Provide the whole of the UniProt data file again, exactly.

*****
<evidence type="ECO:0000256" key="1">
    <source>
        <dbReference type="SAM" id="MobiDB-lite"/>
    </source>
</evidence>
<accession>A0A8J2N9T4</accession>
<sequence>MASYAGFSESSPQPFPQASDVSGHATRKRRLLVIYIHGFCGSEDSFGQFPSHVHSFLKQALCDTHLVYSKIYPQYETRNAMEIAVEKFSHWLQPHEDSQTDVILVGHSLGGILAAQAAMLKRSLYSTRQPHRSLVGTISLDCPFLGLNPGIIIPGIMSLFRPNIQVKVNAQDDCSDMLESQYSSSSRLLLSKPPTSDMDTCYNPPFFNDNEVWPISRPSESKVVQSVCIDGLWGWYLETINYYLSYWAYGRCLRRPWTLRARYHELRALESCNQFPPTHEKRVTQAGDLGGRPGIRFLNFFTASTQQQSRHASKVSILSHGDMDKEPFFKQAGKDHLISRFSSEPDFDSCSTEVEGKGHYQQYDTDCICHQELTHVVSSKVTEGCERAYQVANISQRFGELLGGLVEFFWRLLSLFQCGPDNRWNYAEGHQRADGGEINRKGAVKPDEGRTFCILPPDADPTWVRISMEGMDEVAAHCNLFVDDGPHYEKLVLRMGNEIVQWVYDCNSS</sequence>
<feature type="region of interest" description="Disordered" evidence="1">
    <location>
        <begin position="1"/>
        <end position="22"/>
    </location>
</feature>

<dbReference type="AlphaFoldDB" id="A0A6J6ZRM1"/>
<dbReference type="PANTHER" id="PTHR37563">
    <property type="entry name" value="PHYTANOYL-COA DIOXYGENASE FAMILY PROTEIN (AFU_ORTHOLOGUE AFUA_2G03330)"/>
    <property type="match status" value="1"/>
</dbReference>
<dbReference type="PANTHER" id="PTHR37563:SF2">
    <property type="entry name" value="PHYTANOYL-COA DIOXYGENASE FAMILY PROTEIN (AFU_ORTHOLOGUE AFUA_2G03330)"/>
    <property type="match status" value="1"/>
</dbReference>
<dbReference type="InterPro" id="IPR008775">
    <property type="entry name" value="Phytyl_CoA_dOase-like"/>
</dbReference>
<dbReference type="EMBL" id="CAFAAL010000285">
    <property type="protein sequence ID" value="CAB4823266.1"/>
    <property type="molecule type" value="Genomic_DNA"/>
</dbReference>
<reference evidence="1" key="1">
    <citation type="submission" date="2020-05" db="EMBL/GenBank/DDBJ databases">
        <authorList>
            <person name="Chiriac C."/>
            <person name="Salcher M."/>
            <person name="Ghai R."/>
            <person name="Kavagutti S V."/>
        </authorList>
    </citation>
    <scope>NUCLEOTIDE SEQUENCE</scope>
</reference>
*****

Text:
<evidence type="ECO:0000256" key="1">
    <source>
        <dbReference type="SAM" id="MobiDB-lite"/>
    </source>
</evidence>
<accession>A0A8J2N9T4</accession>
<sequence>MASYAGFSESSPQPFPQASDVSGHATRKRRLLVIYIHGFCGSEDSFGQFPSHVHSFLKQALCDTHLVYSKIYPQYETRNAMEIAVEKFSHWLQPHEDSQTDVILVGHSLGGILAAQAAMLKRSLYSTRQPHRSLVGTISLDCPFLGLNPGIIIPGIMSLFRPNIQVKVNAQDDCSDMLESQYSSSSRLLLSKPPTSDMDTCYNPPFFNDNEVWPISRPSESKVVQSVCIDGLWGWYLETINYYLSYWAYGRCLRRPWTLRARYHELRALESCNQFPPTHEKRVTQAGDLGGRPGIRFLNFFTASTQQQSRHASKVSILSHGDMDKEPFFKQAGKDHLISRFSSEPDFDSCSTEVEGKGHYQQYDTDCICHQELTHVVSSKVTEGCERAYQVANISQRFGELLGGLVEFFWRLLSLFQCGPDNRWNYAEGHQRADGGEINRKGAVKPDEGRTFCILPPDADPTWVRISMEGMDEVAAHCNLFVDDGPHYEKLVLRMGNEIVQWVYDCNSS</sequence>
<feature type="region of interest" description="Disordered" evidence="1">
    <location>
        <begin position="1"/>
        <end position="22"/>
    </location>
</feature>

<dbReference type="AlphaFoldDB" id="A0A6J6ZRM1"/>
<dbReference type="PANTHER" id="PTHR37563">
    <property type="entry name" value="PHYTANOYL-COA DIOXYGENASE FAMILY PROTEIN (AFU_ORTHOLOGUE AFUA_2G03330)"/>
    <property type="match status" value="1"/>
</dbReference>
<dbReference type="PANTHER" id="PTHR37563:SF2">
    <property type="entry name" value="PHYTANOYL-COA DIOXYGENASE FAMILY PROTEIN (AFU_ORTHOLOGUE AFUA_2G03330)"/>
    <property type="match status" value="1"/>
</dbReference>
<dbReference type="InterPro" id="IPR008775">
    <property type="entry name" value="Phytyl_CoA_dOase-like"/>
</dbReference>
<dbReference type="EMBL" id="CAFAAL010000285">
    <property type="protein sequence ID" value="CAB4823266.1"/>
    <property type="molecule type" value="Genomic_DNA"/>
</dbReference>
<reference evidence="1" key="1">
    <citation type="submission" date="2020-05" db="EMBL/GenBank/DDBJ databases">
        <authorList>
            <person name="Chiriac C."/>
            <person name="Salcher M."/>
            <person name="Ghai R."/>
            <person name="Kavagutti S V."/>
        </authorList>
    </citation>
    <scope>NUCLEOTIDE SEQUENCE</scope>
</reference>